by Little Yellow Teapot (a tea steeping marvel and occasional contributing author to this e-zine)
It’s time for another adventure. This one is Frost Tea, a high-grown (meaning at a high elevation – in this case 7,000 ft) tea from the Southern Ghats Mountains in the Nilgiri district of Tamil Nadu in India. The name comes from it being grown in the coldest month of winter, so the leaves get frost on them, which affects the flavor. Time to see just what that effect is.
The dry tea is a surprise and unlike other Nilgiri teas we in the Tea Gang have steeped for our human caretakers. It’s more like a tea from one of the Darjeeling gardens in West Bengal, India. A fruity, Muscatel fragrance. Gee, this should be interesting. I got Mr. Tea Kettle busy heating water to a boil while I prepared the Tea Gang member teapot we bought awhile back from Barnes & Noble to steep it for 2.5 minutes. Once the process was done, we served it up for my humans’ assessment.
The flavor was true to the aroma of that dry tea. The liquid had a peachy color and fruity, Muscatel aroma, and the flavor was similar. The one drawback is that it initially had a touch of bitterness – you could add a bit of honey or other sweetener or even some lemon to help that. Better yet, just let it cool a little which seems to lessen any bitterness almost entirely but makes it a bit tangy.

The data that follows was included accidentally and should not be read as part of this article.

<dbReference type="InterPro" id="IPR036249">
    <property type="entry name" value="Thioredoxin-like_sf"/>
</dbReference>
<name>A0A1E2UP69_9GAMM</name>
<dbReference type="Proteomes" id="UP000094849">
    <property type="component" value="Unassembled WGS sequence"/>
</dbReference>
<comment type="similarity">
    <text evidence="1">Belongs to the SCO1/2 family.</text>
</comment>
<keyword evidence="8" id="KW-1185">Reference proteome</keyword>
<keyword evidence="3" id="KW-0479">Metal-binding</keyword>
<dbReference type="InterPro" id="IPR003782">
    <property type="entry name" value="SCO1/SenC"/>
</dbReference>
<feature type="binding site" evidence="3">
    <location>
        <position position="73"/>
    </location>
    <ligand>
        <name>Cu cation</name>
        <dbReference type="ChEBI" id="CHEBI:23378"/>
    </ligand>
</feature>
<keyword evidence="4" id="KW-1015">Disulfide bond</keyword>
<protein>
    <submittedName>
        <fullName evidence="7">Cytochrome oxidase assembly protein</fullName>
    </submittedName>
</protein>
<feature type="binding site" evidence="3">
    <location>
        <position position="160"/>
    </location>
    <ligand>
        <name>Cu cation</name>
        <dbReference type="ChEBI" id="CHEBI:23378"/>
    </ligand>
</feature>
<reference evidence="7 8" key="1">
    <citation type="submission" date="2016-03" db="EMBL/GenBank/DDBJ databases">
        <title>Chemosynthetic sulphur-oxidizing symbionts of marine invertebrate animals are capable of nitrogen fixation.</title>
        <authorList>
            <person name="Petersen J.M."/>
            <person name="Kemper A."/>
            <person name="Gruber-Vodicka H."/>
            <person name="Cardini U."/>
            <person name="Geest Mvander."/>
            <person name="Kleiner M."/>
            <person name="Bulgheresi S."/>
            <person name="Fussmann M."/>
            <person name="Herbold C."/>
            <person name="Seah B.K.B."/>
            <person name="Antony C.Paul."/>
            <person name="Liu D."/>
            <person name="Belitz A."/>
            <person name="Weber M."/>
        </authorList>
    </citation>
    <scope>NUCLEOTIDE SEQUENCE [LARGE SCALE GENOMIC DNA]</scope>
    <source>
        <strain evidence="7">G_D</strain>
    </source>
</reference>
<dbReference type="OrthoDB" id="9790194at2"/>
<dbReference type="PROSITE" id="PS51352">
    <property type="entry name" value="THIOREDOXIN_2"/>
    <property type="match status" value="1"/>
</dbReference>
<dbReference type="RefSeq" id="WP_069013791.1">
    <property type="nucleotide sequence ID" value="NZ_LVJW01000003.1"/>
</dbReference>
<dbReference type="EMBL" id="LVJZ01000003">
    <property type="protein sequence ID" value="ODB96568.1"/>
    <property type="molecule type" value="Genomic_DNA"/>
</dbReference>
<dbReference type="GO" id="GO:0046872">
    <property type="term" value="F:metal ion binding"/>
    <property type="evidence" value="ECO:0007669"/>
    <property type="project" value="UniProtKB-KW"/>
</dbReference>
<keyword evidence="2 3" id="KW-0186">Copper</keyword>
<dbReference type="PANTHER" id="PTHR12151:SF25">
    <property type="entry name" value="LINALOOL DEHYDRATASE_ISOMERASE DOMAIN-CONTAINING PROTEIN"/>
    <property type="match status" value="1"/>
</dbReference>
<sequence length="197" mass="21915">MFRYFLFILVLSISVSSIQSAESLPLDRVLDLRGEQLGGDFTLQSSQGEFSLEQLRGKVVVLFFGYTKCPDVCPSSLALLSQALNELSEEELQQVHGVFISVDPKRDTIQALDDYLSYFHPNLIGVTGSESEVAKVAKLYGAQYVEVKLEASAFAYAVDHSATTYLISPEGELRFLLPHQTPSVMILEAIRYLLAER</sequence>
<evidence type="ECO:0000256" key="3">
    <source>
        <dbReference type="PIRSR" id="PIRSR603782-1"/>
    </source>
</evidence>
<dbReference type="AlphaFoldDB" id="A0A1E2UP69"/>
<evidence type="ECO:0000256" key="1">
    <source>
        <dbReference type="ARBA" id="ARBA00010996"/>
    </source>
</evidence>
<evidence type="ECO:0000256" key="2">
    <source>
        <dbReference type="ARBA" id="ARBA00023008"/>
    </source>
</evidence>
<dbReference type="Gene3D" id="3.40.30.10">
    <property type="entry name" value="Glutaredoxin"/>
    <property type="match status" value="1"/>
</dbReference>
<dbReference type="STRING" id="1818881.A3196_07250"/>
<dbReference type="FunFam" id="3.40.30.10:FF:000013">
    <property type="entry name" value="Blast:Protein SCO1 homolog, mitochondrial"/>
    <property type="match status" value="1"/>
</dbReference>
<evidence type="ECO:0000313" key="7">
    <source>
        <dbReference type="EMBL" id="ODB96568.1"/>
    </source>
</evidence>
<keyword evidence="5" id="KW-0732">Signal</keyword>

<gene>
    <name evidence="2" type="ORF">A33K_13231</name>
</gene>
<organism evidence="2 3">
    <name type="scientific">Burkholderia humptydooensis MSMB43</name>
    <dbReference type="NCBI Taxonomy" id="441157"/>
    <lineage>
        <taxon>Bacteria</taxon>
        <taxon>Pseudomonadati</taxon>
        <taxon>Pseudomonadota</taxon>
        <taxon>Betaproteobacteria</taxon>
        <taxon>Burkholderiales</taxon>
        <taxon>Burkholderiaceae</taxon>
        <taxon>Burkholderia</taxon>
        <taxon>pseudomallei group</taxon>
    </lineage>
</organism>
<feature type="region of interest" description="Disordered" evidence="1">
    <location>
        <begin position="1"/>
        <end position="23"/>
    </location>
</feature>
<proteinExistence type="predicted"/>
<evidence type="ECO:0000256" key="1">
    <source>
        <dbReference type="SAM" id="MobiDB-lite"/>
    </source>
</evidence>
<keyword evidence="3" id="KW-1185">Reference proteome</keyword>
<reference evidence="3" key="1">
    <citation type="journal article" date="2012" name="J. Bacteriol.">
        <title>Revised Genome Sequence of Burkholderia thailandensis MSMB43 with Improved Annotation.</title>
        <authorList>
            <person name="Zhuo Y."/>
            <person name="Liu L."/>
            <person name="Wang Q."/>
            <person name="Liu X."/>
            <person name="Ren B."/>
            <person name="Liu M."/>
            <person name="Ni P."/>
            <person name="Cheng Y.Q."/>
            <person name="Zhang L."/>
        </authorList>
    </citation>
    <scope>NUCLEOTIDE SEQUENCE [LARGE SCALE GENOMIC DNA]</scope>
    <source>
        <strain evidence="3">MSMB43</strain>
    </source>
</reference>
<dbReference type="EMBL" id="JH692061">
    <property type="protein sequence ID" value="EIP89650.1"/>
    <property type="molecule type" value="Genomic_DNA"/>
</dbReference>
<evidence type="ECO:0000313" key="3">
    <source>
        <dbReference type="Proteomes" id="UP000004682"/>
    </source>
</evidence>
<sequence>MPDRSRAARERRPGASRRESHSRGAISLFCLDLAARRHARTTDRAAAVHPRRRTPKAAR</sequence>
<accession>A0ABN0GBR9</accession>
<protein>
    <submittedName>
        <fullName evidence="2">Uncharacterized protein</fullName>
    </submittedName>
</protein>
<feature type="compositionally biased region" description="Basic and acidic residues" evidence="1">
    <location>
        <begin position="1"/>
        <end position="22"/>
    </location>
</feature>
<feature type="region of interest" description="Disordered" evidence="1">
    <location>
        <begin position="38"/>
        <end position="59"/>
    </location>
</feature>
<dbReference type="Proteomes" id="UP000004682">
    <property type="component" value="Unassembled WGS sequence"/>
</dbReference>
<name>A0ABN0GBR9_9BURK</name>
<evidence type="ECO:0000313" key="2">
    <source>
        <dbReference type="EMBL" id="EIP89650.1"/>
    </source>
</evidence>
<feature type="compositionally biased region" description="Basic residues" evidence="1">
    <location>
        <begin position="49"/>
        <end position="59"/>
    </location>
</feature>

Just look at the leaves after steeping (very Darjeeling-like):
It seems that The Republic of Tea isn’t all dust-in-a-bag, so-heavily-flavored-that-no-tea-flavor-is-detectable. They have dipped their toe in the waters of premium teas with pretty good results so far. And we at the Tea Gang, including yours truly, and our humans are pleased. The world needs more really good tea. TOOOOT!
See our adventure with their Golden Yunnan.
Disclaimer: all items were furnished by the vendor but all opinions expressed here are totally unbiased.
© 2014 A.C. Cargill photos and text